Advice on Mobile Passwords

I’m thinking of changing my phone passcode to something more secure. That being said, it would be cumbersome to have something long and complex. I want to hear what password practices people use to unlock their mobile devices.

I already have biometrics authentication, it’s my passcode that is very weak.

The answer is: as long&complex as you are personally comfortable to use every day.
Alphanumeric is better than numbers only. At the very least use 8 digits.

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What phone do you use?

Based on the OS and soft keyboard you use, I think you have different options, here is what I do:

I look for privacy friendly soft keyboards that suits my needs ( esp. languages), and then look at the feature that keyboard offers.

If the soft keyboard supports emoji input, not the fancy ones, but the ones like " ;-D :-/ " etc., these can be used as passwords, just pick several , maybe 4-6 that you’d like and remember. it easily gives you a relatively strong 12-18 digit password.

Beware not all soft keyboard can be used before first unlock, in that case, you might want to keep the “emojis” easy to remember so you can type it yourself for at least once every time you boot.

Also beware, the fancy emojis might not work as a password and can be keyboard specific, if you switch to other keyboard that might not work.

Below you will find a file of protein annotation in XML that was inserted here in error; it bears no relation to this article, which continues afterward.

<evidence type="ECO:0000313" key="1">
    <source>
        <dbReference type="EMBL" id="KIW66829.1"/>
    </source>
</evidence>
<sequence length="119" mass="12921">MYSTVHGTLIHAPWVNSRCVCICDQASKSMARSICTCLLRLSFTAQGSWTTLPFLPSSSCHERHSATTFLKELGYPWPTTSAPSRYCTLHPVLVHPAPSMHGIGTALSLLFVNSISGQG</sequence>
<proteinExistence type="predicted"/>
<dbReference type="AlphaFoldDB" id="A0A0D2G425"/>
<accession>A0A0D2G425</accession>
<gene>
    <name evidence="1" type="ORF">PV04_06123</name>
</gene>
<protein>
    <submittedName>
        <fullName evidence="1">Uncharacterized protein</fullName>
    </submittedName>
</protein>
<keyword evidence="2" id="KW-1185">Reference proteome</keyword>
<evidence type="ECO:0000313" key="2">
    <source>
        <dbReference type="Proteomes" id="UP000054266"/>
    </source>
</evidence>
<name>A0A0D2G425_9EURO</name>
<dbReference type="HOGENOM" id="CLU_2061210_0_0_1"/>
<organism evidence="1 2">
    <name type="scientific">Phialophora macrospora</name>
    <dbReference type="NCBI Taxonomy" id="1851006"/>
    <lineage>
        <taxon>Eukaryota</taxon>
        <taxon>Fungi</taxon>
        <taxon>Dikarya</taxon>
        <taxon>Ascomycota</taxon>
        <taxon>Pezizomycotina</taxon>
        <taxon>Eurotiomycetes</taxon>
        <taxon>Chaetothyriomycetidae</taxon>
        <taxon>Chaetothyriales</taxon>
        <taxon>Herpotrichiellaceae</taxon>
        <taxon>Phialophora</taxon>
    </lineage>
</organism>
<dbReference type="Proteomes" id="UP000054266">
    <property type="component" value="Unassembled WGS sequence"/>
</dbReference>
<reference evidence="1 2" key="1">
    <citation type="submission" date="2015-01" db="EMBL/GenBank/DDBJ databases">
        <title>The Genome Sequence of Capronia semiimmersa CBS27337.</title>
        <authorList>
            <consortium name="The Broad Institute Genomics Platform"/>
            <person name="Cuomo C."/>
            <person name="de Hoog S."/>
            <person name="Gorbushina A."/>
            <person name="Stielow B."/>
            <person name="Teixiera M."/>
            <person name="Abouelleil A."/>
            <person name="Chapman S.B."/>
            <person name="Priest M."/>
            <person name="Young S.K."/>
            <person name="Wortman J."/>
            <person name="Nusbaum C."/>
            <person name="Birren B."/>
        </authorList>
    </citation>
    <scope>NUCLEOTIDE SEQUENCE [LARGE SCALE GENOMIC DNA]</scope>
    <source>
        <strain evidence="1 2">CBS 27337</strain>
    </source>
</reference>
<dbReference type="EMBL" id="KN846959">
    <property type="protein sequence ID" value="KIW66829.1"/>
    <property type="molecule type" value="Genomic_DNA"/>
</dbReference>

The recommended PIN/passcode length depends on your secure element. On Google Pixels a random 6 digit PIN is already secure enough.

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you could type your current password twice/thrice and maybe slip in a letter or two

There’s an app which could be useful:

It allows you to wipe the phone after N attempts of unsuccessful password unlock. This way you don’t need to worry about your password/PIN being short. For example: set some good 4-digit password (good = not 0000, 1234, etc), set the number of unsuccessful unlock attempts to 5, and you’re good to go.

Also, this developer has other interesting apps which you may want to check out.

Repeating patterns doesn’t increase the entropy of a password. In the case of a phone’s PIN-code, this will only severely degrade a person’s UX (they will spend much more time unlocking their phone) and bring no additional security (“security theater”, that is).

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How does it not? Unless the attacker knows that you duplicated your password it’s still 2-3x the length. Add a random character inside and they can’t just do random multiplication

Funny how objectively adding entropy by increasing password length is “theatre” but recommending a weak password in hope that a dedicated attacker aren’t able to duplicate the storage is not

I suggest you read up on it.

As I said, a weak password doesn’t matter if the max number of failed password attempts is 3 or 5 or 10.

Do give sources then

A 4 digit pin only requires 9999 tries at worst. And a dedicated attacker could duplicate the storage(that’s how data recovery exists btw) and try an infinite number of times. A 16 digit password requires far far more resources to crack

Saying it twice doesn’t make it true. Duplicating the storage is also not an impossible thing to do

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Search up something like “do repeated patterns or characters increase password complexity or entropy”, or simply “password repeating characters or patterns”. You can also try testing it yourself in some password generator tools with a good algorithm, for example in KeePassXC.